Feb. 20, 2013 at 2:51 PM ET
James Bond's 1969 license to kill is still valid.
The estate of late Bond creator Ian Fleming has announced that a new novel by William Boyd featuring the suave super agent will be set in 007’s 1960s heyday. The martinis will be shaken, not stirred, just like in the old days, as Bond enters middle age.
“We can reveal that this novel will see a return to the classic Bond era, featuring a 45-year-old 007 in 1969,’’ the publisher said in a statement.
The title and plot have yet to be revealed, but Fleming’s estate announced that the book will be published in the United Kingdom on Sept. 26. It will be available from HarperCollins in the United States and Canada in October.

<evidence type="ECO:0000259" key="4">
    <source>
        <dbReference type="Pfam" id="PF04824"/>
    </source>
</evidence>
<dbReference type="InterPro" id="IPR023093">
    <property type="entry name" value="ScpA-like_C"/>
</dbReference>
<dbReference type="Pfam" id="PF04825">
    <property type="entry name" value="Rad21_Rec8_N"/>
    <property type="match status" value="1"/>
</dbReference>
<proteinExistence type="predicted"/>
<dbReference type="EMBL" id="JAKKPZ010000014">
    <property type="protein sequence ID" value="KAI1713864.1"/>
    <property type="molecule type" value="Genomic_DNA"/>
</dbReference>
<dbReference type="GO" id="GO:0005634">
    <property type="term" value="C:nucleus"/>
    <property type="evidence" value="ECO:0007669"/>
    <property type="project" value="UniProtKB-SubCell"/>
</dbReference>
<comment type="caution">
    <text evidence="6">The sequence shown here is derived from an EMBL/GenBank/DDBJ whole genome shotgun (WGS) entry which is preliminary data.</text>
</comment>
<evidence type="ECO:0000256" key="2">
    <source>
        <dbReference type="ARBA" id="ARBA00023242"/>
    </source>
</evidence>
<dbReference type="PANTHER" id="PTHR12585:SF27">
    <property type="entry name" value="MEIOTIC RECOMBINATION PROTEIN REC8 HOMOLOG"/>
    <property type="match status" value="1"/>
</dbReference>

Fleming, who died in 1964, wrote 21 Bond tales, including novels and short stories. Set in the 1960s, the books were popularized by iconic performances in the film versions. Bond remains as popular as ever onscreen, as seen by the blockbuster box office of last year’s “Skyfall’’ starring Daniel Craig.
Numerous authors have followed in Fleming's footsteps. This will be the first Bond novel since 2011's “Carte Blanche,’’ by Jeffrey Deaver. Boyd, 61, the eighth author to join the Bond legacy, is an award-winning novelist whose books include “A Good Man in Africa,” “An Ice-Cream War,’’ and “Any Human Heart.’’ His most recent book, “Waiting for Sunrise,’’ was published early last year.